As a bike courier, you'll be navigating city streets every day. Learn your way around the city so you don't spend as much time checking maps or apps. The better you are at navigating the city, the faster you'll finish your route. And you won't be able to count on your GPS all the time, so if you thought you could get around knowing the city this way, think again.
You also need to learn where the service entrances are where you go to pick up deliveries, because they don't want you coming in the front door and through the reception area.
Pay Attention to the Process
One of the first things you'll have to get down is basic radio communication. You'll need a radio or mobile phone to accept jobs, but be careful not to agree to anything before you have remembered the address for both pickup and delivery. Every parcel is supposed to be signed for. When you've dropped off all the packages in your load, tell the controller you're empty so that they know you're ready for more work. You can hold off on this until after you've had something to eat.
Arrive early so you can get one of the first jobs and get going. Try to pick jobs that take you further from the office, because nearby jobs don't take long but leave you wasting time in line every time you return for your next assignment.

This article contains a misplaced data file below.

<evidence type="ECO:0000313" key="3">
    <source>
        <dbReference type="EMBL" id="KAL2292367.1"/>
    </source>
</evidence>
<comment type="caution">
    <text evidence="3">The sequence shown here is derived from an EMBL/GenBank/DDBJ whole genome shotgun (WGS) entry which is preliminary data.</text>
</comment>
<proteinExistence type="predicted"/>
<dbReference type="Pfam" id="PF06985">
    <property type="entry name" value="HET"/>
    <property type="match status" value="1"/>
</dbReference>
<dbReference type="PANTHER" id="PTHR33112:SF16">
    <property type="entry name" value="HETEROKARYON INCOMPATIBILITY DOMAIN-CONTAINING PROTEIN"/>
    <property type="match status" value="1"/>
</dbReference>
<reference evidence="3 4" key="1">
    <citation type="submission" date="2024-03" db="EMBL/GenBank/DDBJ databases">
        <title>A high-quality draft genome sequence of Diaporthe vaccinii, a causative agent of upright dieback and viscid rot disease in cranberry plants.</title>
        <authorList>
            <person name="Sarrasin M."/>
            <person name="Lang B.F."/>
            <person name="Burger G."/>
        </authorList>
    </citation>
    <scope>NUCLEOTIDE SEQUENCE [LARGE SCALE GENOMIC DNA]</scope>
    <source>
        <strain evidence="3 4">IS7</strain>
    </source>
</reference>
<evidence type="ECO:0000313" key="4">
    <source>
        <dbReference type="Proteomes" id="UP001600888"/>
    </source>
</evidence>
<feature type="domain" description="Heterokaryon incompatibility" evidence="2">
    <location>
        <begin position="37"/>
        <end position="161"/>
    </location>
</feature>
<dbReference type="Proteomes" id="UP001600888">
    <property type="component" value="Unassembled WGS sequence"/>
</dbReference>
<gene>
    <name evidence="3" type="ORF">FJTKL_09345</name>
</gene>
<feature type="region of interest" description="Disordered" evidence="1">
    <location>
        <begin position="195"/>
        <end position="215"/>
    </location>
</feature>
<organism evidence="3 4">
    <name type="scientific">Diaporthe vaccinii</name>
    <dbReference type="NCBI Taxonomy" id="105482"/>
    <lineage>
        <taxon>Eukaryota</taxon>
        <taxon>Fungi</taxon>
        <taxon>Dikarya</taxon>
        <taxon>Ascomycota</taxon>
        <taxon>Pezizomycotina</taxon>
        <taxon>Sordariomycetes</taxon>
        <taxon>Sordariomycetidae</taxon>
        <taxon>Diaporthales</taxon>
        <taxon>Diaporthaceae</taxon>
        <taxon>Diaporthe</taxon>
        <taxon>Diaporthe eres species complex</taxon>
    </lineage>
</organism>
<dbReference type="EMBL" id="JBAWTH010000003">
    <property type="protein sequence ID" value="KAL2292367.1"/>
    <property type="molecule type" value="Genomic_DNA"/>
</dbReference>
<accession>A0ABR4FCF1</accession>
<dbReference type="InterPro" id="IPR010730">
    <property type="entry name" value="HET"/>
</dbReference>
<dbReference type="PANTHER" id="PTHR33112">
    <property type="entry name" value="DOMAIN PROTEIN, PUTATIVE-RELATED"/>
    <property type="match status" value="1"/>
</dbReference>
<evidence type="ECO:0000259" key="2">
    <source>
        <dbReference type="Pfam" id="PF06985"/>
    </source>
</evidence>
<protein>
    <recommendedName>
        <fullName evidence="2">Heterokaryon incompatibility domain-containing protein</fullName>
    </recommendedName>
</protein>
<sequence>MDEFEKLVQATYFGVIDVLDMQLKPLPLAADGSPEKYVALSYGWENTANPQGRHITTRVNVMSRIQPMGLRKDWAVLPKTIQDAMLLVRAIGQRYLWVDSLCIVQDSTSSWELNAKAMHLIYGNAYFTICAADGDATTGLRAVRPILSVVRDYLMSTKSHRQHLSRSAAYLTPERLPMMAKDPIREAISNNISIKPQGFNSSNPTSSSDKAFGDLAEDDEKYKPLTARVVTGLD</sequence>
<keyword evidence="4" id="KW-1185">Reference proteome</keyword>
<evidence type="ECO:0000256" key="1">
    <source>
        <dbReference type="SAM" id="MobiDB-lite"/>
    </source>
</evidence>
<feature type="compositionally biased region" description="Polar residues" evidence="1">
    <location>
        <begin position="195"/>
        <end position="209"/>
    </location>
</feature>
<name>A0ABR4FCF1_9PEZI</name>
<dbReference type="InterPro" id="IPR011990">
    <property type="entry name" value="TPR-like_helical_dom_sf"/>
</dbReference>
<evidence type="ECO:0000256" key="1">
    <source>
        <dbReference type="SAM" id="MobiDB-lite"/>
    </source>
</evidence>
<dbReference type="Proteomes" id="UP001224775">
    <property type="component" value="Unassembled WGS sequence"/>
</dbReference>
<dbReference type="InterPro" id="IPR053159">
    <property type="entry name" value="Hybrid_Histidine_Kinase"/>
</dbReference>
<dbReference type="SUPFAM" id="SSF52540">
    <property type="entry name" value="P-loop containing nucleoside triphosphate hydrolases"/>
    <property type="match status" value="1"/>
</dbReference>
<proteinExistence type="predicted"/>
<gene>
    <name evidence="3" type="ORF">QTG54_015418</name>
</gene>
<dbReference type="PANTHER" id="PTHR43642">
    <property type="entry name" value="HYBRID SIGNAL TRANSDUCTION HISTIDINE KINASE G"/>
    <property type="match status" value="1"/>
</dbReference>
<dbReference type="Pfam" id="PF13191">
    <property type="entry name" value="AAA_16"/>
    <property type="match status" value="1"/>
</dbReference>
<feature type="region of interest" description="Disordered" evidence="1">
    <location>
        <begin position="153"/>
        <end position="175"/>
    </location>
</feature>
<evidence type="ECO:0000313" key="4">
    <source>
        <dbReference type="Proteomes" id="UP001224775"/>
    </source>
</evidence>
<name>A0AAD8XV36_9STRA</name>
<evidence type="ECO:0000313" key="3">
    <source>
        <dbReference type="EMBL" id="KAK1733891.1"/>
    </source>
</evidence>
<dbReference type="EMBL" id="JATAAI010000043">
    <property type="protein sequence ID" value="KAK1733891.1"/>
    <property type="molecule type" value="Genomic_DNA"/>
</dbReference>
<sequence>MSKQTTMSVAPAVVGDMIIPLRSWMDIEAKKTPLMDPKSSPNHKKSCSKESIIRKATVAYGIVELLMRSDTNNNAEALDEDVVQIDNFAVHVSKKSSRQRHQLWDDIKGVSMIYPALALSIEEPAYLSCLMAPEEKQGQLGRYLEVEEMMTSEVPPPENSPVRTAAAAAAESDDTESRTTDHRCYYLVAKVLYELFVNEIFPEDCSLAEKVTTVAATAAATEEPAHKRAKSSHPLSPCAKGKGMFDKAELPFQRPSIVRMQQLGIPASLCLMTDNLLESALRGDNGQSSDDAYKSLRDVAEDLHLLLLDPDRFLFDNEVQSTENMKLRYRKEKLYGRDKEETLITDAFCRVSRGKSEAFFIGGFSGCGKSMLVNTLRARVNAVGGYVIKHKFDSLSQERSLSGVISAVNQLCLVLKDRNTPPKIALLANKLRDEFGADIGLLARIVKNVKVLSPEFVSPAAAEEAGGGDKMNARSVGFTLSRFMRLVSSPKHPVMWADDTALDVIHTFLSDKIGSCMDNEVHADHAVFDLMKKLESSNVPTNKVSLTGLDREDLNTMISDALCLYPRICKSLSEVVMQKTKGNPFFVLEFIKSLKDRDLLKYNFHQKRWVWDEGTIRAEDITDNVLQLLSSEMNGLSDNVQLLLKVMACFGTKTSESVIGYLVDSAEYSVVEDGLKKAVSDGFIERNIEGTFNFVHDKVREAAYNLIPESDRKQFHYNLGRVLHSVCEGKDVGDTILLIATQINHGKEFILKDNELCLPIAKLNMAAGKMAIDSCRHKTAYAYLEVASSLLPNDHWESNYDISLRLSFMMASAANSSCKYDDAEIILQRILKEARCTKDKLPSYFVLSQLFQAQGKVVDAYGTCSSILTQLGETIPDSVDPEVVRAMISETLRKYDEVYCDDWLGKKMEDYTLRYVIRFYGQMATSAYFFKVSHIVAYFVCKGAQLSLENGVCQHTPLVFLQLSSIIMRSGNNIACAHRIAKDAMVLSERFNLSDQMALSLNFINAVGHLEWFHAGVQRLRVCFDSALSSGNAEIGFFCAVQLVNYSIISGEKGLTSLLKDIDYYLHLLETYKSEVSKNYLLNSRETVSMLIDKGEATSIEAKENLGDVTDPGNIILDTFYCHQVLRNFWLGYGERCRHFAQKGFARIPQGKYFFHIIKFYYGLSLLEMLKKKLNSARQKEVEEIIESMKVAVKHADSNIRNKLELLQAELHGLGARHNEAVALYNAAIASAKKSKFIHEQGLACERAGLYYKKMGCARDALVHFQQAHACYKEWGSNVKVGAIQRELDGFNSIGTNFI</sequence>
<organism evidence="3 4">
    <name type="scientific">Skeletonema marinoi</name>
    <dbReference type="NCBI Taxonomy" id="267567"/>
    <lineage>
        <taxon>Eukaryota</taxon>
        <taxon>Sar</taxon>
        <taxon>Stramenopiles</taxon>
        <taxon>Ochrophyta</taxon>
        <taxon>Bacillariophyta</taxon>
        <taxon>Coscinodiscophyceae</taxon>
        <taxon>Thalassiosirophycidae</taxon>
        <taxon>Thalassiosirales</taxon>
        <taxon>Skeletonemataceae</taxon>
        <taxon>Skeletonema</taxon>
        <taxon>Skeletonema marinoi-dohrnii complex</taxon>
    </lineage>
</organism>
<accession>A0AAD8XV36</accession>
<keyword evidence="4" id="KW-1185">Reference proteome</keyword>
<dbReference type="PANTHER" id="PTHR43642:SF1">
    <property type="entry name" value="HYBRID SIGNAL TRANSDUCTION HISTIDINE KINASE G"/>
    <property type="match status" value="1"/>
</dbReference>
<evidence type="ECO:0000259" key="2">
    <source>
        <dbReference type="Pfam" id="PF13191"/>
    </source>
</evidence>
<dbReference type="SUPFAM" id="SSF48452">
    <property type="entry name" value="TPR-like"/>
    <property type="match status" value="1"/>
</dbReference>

Working as a bike courier is a great way to get in shape, have fun and earn money. However, you need to know the facts going into it so that you can make the most of it.
Meet Agnes Berzsenyi, the President and CEO, Women's Health, GE Healthcare who's responsible for driving the strategic and commercial direction for the women's health portfolio, including mammography and bone densitometry. She has been focused on commercial growth, customer collaboration, ensuring the right investment decisions and other strategic programs.
GE Healthcare's new system for mammography creates a better way to detect and attack breast cancer. Designed by a team of women just outside Paris, where most of the design and manufacturing for GE Healthcare's mammography systems is done, the new mammography system will make mammography less uncomfortable and reduce patients' anxiety, with the hopes that more women will get mammograms.
Unlike the clunky, industrial mammography machines of the past, the Senographe Pristina comes with the option for patients to use a wireless remote control that lets them determine how much their breasts are compressed during the scan, with the help of a technologist. This was approved for use in the United States, in September 2017. Compressing the breasts spreads tissue, resulting in better images and requiring less radiation, an industry first: remote-control managed by the patient making the experience more manageable for women.